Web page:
In an interview with CNET, Google’s Head of VR & AR revealed that the company will not be releasing an Oculus Quest competitor this year.
Additionally, the company told The Verge that the new Pixel 3a $399 smartphone will not support the Daydream platform.
No Oculus Quest Competitor
Google’s Clay Bavor told CNET that the company’s focus in VR “is much more on services and the bright spots where we see VR being really useful”. The company is seemingly instead researching the next generation of VR and releasing their current apps on PC VR and Oculus Quest.
“On the hardware devices side, we’re much more in a mode of R&D and thoughtfully building the Lego bricks that we’re going to need in order to snap together and make some really compelling experiences”
Last year, just one week after the Oculus Go shipped, Google and Lenovo released the Lenovo Mirage Solo $399 standalone headset. The headset featured positional tracking, but the controller (like Go’s) was only 3DoF, acting as a laser pointer.
By all available indications the Mirage Solo did not perform well in the market. This is likely because despite being twice the price of Go, it lacked the positional controllers needed to get ports of PC VR games like Oculus Quest is getting.
Back in December Google released a 6DoF controllers dev kit for the headset, but the company hasn’t shared any plans about bringing these to consumers.
Google is now describing the Mirage Solo itself to CNET as a “dev kit”, for AR as much as VR thanks to the recently released passthrough mode and SDK.
U.S. military makes use of VR to train soldiers. The simulated Virtual world provide opportunities for teams to work together to prepare them for the chaos of combat.
The company’s lack of Quest competitor may be the reason behind bringing Tilt Brush , Job Simulator, and Vacation Simulator to the Oculus Quest.
No Daydream On Pixel 3a
At Google IO today the company announced Pixel 3a– a $399 midrange addition to the Pixel lineup. Google told The Verge the phone does not support Daydream.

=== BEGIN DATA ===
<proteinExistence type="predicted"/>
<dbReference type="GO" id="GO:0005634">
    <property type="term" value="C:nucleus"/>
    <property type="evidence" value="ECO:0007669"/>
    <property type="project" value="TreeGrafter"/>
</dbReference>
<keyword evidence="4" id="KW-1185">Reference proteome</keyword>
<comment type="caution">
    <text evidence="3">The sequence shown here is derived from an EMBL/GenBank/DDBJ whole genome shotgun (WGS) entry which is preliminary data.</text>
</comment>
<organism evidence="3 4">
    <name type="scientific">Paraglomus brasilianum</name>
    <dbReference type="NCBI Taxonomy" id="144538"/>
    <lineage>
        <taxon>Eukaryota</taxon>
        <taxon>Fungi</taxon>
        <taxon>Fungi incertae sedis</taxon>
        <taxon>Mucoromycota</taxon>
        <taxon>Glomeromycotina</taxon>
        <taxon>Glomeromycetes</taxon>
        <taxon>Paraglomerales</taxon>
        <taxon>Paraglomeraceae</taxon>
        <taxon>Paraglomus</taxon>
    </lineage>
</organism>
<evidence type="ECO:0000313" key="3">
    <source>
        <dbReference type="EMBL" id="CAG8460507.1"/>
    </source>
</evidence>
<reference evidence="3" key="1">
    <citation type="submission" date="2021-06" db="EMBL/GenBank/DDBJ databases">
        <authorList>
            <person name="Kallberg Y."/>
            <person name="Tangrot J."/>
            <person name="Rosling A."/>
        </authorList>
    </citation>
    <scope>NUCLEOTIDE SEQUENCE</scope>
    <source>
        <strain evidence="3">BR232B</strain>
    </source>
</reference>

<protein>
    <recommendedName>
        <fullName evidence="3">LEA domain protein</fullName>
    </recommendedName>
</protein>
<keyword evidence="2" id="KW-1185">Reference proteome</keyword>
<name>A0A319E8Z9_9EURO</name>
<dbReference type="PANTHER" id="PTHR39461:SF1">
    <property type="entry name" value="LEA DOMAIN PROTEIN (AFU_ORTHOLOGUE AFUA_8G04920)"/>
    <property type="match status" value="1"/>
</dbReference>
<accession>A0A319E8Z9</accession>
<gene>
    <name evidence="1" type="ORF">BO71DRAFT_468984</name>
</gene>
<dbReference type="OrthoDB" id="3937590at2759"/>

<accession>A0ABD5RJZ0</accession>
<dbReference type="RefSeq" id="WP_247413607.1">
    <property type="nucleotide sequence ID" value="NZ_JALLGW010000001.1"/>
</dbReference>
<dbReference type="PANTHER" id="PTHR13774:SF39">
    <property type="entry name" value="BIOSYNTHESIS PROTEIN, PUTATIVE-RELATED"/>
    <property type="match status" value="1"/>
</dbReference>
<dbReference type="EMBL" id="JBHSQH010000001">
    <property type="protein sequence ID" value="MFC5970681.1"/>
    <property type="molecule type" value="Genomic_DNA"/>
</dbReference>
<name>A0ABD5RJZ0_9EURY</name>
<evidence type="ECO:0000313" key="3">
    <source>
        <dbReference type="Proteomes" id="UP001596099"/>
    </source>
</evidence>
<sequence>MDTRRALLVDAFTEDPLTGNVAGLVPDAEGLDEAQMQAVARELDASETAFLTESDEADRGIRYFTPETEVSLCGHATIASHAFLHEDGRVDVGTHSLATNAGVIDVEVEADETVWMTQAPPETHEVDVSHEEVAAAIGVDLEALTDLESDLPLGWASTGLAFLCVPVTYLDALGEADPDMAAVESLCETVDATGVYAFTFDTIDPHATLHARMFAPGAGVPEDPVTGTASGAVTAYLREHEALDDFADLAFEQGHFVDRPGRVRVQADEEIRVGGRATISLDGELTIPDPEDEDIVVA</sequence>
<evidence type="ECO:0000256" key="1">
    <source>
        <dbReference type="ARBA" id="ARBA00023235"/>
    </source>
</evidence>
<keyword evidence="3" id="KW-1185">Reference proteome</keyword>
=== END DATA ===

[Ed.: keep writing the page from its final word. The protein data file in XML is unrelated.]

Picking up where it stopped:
Daydream View is similar to Samsung Gear VR but runs Google’s store and services and works across multiple Android manufacturers.
Google’s explanation for this lack of support is “resolution and framerate”. Given that the display panels have the same resolution as other Daydream-certified devices, this likely refers to the Snapdragon 670 SoC used in the device. Unlike the 800-series Snapdragon chips, the 670 is a midrange chip with a CPU and GPU that is weaker than even the original Pixel 1.
Samsung started supporting Daydream View with the Galaxy S8, however the recently released Galaxy S10 doesn’t support the platform at all.
Daydream’s Future Isn’t Looking Bright
With no Quest competitor on the horizon, no support for Daydream in Google’s affordable Pixel range, and Samsung no longer supporting the platform- Daydream’s future is not looking bright.
Google has gained a reputation for starting and quickly abandoning new platforms and products, but it’s disappointing to see the company seemingly take this approach to virtual reality.
Google’s expertise in computer vision, ownership of Android and creation of Daydream made it the prime potential competitor for the Oculus Quest. With this not happening any time soon, few companies remain with the resources to deliver a true Quest competitor at the same price.
Google Cardboard Was a Side Project. The Google Cardboard platform was developed by David Coz and Damien Henry. The two engineers developed the project as part of Google’s”innovation time off” program in which engineers are encouraged to spend 20 percent of their time working on projects that interest them. Thankfully, Google backed the project, and Google Cardboard is now one of the cornerstones of scalable virtual reality.
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